Seth Dillingham announced an upgrade to the Conversant code that would speed things up, and he wasn’t kidding. For a number of reasons, this site’s home page is one of the slowest on any of my sites. Before the change, this page would sometimes take 6 to 7 seconds to load. After the change, it loads almost instantaneously over my broadband connection. Not bad considering all of the dynamic things going on behind the scenes.
Wired has a story about broadband providers simply cutting off access to users whose systems become infected with Code Red or Nmida. Wired mentions that Speakeasy and DSL Inc. simply yank access to users whose systems are infected with such viruses/worms.
This is a big problem, but an even bigger problem is that most broadband providers a) do almost nothing to educate their users about the security problems associated with broadband service, and b) actually forbid users from using the best security methods to ward off infestations and attacks.
I’ve been through the process both with DSL and cable and neither provider even so much as hinted that I might want to think about any sort of software or hardware solution to prevent attacks on the computer(s) hooked up to my broadband connection. Both providers had information on firewall software buried deep in their web sites, but I assume they were afraid providing any security information might turn off potential customers.
Since I am very concerned about security, I run a small NAT router. The problem is that this is in direct violation of my agreement with the cable company which strictly forbids using any sort of router.
That restriction is added because they don’t want people using the cable access to run web, ftp, and game servers. The problem with servers is a legitimate concern — the first week the students cam back to the university here, my cable connection was almost nonexistent because the bandwidth was being used by students setting up bandwidth-munching servers.
But it’s stupid to simply ban routers because of this. Routers, after all, don’t make it difficult to find the people abusing the system. Talking with a tech support guy about the problem, he said they could identify neighborhood-sized areas where the traffic was thought he roof and then run port scans to determine who was violating the terms of service.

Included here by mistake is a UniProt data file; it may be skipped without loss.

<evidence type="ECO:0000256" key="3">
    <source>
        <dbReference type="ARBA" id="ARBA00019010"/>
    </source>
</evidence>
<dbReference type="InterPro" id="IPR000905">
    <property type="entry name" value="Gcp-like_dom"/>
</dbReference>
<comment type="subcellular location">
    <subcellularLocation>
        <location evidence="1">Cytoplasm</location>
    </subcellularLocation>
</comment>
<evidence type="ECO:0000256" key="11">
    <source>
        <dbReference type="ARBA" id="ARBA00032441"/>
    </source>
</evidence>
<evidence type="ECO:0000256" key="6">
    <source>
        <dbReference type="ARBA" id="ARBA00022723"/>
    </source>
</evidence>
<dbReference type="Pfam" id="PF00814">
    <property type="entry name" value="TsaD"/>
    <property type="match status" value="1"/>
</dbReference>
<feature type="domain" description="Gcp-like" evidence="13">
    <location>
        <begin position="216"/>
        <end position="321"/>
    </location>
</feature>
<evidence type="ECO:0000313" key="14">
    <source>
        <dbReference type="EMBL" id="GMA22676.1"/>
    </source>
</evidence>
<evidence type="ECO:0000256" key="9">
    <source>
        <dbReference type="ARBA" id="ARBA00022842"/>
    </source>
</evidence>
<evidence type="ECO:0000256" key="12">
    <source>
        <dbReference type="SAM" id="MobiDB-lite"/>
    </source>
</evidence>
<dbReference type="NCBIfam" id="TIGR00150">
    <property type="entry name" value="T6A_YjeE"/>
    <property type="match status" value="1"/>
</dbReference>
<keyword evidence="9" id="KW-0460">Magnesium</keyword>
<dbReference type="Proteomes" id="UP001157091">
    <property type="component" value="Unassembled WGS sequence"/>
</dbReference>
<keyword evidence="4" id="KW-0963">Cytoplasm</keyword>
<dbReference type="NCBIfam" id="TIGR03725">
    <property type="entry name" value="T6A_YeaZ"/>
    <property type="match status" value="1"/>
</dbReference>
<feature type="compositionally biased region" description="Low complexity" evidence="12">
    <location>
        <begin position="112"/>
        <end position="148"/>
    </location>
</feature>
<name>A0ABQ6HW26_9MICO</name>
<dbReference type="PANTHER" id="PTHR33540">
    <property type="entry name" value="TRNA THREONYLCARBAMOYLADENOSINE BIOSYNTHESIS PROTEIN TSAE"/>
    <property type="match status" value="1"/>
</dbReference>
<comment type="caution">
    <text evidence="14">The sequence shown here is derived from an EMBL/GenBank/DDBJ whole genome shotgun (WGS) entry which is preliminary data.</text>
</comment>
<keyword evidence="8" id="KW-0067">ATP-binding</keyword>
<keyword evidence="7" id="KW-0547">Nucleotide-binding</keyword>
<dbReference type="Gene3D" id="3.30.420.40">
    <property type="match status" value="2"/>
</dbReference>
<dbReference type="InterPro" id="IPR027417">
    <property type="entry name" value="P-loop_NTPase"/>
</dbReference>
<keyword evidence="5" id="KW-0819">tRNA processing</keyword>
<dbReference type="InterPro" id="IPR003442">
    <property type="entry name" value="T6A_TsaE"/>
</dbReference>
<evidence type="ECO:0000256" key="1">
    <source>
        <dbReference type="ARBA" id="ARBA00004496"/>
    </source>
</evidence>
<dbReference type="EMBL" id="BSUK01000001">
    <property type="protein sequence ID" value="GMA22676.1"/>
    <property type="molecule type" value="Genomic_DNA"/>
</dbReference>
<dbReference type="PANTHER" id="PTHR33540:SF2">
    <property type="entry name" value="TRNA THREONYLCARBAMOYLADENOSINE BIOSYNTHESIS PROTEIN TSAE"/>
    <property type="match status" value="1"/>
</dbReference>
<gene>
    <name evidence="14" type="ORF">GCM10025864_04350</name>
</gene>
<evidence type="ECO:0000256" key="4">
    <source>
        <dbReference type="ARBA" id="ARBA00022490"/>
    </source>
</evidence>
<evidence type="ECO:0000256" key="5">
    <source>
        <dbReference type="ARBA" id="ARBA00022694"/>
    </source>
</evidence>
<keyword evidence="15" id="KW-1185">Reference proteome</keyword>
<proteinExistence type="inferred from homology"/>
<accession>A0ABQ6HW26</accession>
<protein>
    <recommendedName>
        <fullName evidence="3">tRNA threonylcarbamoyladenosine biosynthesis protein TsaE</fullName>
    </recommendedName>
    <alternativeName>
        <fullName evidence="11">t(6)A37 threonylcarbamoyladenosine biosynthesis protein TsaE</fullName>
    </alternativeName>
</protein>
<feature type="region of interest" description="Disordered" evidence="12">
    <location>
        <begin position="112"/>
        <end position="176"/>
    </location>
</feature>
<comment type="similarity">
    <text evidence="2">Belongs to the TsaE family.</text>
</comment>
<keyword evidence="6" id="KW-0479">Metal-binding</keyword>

The ban on routers, then, simply makes the average home users system less secure, while really doing very little to fight the bandwidth hogs. Rather than fighting routers, broadband providers should be encouraging people to buy them as an important part of general network security.
Earlier this week the cable guy showed up and installed a nice shiny new 1.5mb broadband hookup at my house. Everything went without a hitch, including configuring a Linksys router/hub to share the connection over my LAN. Next stop: adding a 802.11b wireless setup so I can have high speed access while loafing on the couch.
Wired’s Farhad Manjoo has an article about the potential problems created by always-on broadband connections, Broadband Could be Hackland.
I was surprised after all of the literature they sent me along with the numerous times I called technical support, that no one at Ameritech even raised the possibility that extra security precautions might be in order when using a DSL connection. I was already aware of such problems, but you’d think even a small “buy a firewall program for extra security” note might be in order.
On the other hand, maybe they have the same contempt for their consumers as [email protected]’s Richard Holden does. Holden says the security problems with broadband have been blown out of proportion (which may be somewhat true) and, as Wired paraphrases, “Holden added that only if people are using their computers to store sensitive information will extra security software be necessary.”
What world is this guy living? Everybody I know who owns a computer has sensitive data on it, even the folks who aren’t power users. Several people I know use their computer to prepare their tax returns; others use Quicken and other financial packages to keep track of their money.
As far as I’m concerned my e-mail is very sensitive data in that I wouldn’t want some cracker gaining access to it. I know even casual computer users who use email to communicate relatively sensitive information. Of course firewalls don’t guarantee nobody will get access to your data, but you always want to put as many impediments as feasibly possible in the way of those with malicious intent.
The blaise attitude among broadband providers toward security is very puzzling.
The good folks at Slashdot are up in arms over this CNNfn story that claims AT&T “is considering a plan to charge Internet retailers a commission each time a customer buys something through the telecom’s broadband network, an industry analyst said Monday. AT&T would also collect a fee from retailers each time a customer accesses their site through its network.”
The article, and a similar one at Yahoo are a bit unclear on exactly what AT&T is proposing to do. The way the articles are written, they strongly imply that AT&T is going to charge back any online merchant who sells something to an AT&T broadband customer. On the other hand, AT&T could just be talking about selling web merchants special positioning on its high speed network and charging back just those merchants.
I strongly suspect the latter, since I think the former is probably technically unfeasible, and one of the AT&T spokesman compares the new plan to PocketNet, a system whereby AT&T sends spam ads to people who use their wireless phones.